Day 136 — Creating Blood Splat Effects

Hey and welcome!

In this one we’re going to be looking to add a blood splat effect that comes from our enemies whenever we shoot them which will work as a handy visual cue for the player to recognise that they’re doing damage.

If you have Filebase there’s a handy Blood Splatters pack that you can download and import into Unity to make use of:

If not then you can create and find your own, these are just 2D sprites with animations tied to them using a spritesheet. Be sure to create an empty object in your scene to attach your first frame of the blood splatter sprite to as well as an animator component that holds your animation and then prefab this so that it can be instantiated.

When you’re happy with your prefab go ahead and add in this extra bit of code to your Shoot script:

[SerializeField]
private GameObject _bloodSplat;
void Update()
{
if (Input.GetMouseButtonDown(0))
{
Vector3 center = new Vector3(0.5f, 0.5f, 0);
Ray rayOrigin = Camera.main.ViewportPointToRay(center);
RaycastHit hitInfo;
if (Physics.Raycast(rayOrigin, out hitInfo))
{
Debug.Log("Hit: " + hitInfo.collider.name);
Health health = hitInfo.collider.GetComponent<Health>();
if (health != null)
{
Instantiate(_bloodSplat, hitInfo.point, Quaternion.LookRotation(hitInfo.normal));
health.Damage(50);
}
}
}

As you can see here all we’re doing is creating a reference to our Blood Splat prefab that we add through the inspector and then instantiating when we damage the enemy when our ray collides with it. You’ll notice that instead of using Quaternion.identity which sets the rotation of the blood splatter to the default we’re using Quaternion.LookRotation(hitInfo.normal) which sets the rotation of the prefab perpendicular to the point that our raycast collides with which causes the blood splat to face the player.

One thing you’ll notice though is that our blood splats are spawning as our ray collides with the sphere collider surrounding the enemy rather than the enemy itself. To go about fixing this we’re going to separate our collider from the enemy object by creating an empty object in our enemy and copying the sphere collider component and choosing the “Paste Component as New” option when you right click the transform component in your empty object.

Delete your sphere collider in the Enemy object and then rename your empty object to AttackTrigger. Now create 2 new layers called Enemy and another called AttackTrigger and take note of which layer Enemy is on. Next head over to your EnemyAI script and delete both of your OnTrigger functions and replace them with these:

public void StartAttack()
{
_currentState = EnemyState.Attack;
}
public void StopAttack()
{
_currentState = EnemyState.Chase;
}

In order to make use of these go ahead and create an AttackTrigger() script and add in this code:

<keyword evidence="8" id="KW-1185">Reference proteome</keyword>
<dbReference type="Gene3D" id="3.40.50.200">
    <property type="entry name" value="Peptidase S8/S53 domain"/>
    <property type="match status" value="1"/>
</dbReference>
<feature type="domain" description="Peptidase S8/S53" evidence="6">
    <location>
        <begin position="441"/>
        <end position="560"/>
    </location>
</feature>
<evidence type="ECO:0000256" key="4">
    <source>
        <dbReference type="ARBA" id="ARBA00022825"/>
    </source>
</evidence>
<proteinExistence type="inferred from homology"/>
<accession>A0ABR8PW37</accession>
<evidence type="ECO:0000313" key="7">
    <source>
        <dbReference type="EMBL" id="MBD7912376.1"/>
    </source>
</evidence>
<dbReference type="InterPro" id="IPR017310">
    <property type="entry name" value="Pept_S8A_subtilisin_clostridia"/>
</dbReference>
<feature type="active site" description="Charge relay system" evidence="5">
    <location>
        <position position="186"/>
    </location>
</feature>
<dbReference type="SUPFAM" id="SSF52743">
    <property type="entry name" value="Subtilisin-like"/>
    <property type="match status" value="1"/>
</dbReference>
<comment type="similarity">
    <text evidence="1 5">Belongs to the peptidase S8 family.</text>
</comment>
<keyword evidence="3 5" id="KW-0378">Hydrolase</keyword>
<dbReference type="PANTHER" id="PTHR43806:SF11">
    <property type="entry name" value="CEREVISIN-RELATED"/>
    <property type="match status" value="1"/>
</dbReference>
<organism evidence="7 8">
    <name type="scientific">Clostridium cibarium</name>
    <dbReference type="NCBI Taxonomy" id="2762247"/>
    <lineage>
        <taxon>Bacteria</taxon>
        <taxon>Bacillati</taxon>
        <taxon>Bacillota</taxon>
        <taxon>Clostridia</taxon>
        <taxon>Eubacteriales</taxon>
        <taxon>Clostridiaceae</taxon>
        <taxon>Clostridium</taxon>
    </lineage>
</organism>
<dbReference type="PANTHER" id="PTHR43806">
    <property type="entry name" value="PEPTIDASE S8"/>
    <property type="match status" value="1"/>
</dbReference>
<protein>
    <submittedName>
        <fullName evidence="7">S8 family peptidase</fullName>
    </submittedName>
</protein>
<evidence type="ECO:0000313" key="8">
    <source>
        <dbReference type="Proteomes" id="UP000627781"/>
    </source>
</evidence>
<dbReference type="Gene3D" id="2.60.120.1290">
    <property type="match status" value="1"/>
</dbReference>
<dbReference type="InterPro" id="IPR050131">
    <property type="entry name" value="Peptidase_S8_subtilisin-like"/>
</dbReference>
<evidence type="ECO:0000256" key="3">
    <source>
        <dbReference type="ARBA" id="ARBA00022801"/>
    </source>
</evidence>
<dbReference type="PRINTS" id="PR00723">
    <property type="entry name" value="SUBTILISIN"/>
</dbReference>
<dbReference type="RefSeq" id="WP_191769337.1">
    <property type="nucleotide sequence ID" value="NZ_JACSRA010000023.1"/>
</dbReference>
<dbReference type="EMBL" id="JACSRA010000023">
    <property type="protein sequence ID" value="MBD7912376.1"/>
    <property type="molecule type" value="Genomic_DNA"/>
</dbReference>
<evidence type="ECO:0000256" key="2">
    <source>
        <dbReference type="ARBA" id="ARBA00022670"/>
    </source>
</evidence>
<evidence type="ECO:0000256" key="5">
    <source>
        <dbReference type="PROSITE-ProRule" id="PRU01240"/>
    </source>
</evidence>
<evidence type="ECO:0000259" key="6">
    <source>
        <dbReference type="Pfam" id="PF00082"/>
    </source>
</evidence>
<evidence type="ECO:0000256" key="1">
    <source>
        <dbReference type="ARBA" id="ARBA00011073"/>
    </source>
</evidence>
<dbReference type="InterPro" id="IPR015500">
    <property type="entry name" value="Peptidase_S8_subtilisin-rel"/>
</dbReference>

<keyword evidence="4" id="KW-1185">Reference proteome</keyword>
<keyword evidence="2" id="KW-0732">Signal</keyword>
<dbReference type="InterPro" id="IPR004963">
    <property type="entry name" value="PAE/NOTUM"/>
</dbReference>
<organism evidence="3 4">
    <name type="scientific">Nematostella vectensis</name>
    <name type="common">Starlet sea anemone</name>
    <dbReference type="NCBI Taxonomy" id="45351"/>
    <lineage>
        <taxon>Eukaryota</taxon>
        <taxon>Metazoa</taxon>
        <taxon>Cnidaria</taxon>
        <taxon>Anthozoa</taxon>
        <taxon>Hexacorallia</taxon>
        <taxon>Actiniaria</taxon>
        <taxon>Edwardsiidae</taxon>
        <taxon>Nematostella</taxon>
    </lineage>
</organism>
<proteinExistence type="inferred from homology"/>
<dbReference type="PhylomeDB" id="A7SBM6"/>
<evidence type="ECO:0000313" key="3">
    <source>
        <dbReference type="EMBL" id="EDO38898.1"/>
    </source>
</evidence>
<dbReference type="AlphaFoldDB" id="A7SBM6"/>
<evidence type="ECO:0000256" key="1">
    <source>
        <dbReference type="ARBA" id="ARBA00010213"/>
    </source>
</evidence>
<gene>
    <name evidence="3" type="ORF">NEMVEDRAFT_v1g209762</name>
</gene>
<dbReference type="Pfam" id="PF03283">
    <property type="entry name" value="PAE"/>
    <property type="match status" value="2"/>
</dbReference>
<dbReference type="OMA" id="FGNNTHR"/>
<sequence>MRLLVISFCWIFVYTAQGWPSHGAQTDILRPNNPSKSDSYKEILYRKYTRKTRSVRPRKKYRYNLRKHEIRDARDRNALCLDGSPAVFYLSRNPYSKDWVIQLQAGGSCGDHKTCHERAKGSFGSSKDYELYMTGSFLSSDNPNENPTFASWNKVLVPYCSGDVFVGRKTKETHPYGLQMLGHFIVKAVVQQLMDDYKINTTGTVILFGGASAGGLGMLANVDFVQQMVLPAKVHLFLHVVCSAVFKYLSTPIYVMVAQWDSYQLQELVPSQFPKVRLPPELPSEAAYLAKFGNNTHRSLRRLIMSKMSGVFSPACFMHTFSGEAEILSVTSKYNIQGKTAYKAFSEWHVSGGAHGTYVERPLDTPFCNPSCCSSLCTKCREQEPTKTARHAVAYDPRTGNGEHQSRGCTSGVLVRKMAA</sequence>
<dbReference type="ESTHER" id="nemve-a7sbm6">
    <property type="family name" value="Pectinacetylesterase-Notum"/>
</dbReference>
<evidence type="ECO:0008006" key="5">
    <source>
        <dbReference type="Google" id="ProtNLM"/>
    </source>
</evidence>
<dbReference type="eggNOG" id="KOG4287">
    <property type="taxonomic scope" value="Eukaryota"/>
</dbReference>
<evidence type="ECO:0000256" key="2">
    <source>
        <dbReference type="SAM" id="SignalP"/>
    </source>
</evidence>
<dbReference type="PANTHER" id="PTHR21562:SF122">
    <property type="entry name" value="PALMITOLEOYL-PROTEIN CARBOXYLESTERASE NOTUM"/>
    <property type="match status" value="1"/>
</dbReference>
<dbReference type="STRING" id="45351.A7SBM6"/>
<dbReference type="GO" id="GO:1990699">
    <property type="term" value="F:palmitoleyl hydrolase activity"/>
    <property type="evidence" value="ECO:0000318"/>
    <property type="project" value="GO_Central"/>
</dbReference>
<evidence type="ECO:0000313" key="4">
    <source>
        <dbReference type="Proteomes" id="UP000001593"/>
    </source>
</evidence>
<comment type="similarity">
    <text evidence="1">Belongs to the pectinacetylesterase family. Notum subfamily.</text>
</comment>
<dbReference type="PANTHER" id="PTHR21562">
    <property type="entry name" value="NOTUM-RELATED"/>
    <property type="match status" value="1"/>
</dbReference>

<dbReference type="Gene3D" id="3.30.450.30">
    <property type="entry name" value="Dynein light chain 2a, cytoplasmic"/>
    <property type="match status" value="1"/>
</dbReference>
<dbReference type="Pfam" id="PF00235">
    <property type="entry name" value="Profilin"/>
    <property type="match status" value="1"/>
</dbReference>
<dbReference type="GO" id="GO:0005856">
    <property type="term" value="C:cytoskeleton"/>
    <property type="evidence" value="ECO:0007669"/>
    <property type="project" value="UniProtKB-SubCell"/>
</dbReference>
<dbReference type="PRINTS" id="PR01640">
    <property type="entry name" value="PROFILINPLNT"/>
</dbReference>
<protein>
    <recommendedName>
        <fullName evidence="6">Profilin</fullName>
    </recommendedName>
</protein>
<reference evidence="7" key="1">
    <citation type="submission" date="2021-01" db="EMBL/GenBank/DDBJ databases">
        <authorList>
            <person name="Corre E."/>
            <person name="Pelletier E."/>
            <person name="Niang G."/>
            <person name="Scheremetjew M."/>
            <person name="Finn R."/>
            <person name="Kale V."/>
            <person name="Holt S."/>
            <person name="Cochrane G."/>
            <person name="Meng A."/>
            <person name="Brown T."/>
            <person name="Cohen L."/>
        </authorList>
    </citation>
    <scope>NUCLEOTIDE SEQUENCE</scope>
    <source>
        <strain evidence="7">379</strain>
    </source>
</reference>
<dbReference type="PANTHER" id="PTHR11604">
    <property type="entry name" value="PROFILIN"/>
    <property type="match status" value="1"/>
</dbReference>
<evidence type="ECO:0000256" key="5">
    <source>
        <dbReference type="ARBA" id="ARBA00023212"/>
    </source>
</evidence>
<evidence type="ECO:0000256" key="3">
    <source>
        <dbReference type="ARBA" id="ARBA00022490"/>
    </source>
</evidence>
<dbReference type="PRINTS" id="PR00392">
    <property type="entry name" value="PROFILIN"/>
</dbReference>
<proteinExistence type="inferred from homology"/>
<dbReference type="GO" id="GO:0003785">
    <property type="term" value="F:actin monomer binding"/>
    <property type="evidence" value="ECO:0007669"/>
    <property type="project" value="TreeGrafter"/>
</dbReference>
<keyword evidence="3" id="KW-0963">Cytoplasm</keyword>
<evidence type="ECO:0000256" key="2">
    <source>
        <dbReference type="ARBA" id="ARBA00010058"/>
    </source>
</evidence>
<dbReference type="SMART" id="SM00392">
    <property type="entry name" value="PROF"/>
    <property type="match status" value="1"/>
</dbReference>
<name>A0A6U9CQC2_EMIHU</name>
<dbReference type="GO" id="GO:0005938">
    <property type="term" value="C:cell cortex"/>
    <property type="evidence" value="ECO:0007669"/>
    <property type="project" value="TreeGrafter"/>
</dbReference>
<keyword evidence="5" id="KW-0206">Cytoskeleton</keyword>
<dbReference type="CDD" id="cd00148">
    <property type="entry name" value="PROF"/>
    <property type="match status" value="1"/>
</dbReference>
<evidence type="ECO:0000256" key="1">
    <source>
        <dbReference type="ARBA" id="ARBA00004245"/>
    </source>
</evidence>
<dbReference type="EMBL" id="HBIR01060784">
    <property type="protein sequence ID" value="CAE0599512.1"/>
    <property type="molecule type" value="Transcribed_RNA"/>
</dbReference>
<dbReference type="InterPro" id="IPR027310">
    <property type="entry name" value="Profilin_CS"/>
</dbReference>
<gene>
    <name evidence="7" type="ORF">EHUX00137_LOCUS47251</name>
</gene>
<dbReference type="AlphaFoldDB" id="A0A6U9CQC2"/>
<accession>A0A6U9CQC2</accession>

private EnemyAI _enemyAi;void Start()
{
_enemyAi = GetComponentInParent<EnemyAI>();
if (_enemyAi == null)
{
Debug.LogError("The enemy AI is null");
}
}
private void OnTriggerEnter(Collider other)
{
if (other.tag == "Player")
{
_enemyAi.StartAttack();
}
}
private void OnTriggerExit(Collider other)
{
if (other.tag == "Player")
{
_enemyAi.StopAttack();
}
}

Since we’ve separated our collider from our enemy we need to also separate our OnTrigger function too as you can see above.

Lastly we need to do one more edit to our Shoot script:

[SerializeField]
private GameObject _bloodSplat;
void Update()
{
if (Input.GetMouseButtonDown(0))
{
Vector3 center = new Vector3(0.5f, 0.5f, 0);
Ray rayOrigin = Camera.main.ViewportPointToRay(center);
RaycastHit hitInfo;
if (Physics.Raycast(rayOrigin, out hitInfo, Mathf.Infinity, 1 << 7))
{
Debug.Log("Hit: " + hitInfo.collider.name);
Health health = hitInfo.collider.GetComponent<Health>();
if (health != null)
{
Instantiate(_bloodSplat, hitInfo.point, Quaternion.LookRotation(hitInfo.normal));
health.Damage(50);
}
}
}

Here we’re giving our Raycast some more specific instructions which is the distance the ray can travel and the layer that it can interact with. We use Mathf.Infinity here so that our ray’s distance is infinity and we’re using bit shifting that we learned about in the mobile game in order to make sure that this ray can only collide with layer 7, or in other word the Enemy layer.

With all that done you should have a pretty good blood splat vfx working for you! We’ll work on tidying it up a bit more when we add in our zombie enemies but with the way we’ve done it these blood splats will show up when we shoot different parts of the body like the legs or arms.

Hey and welcome! My name is Connor and my goal here is to put out a daily post for a full year about my game development journey.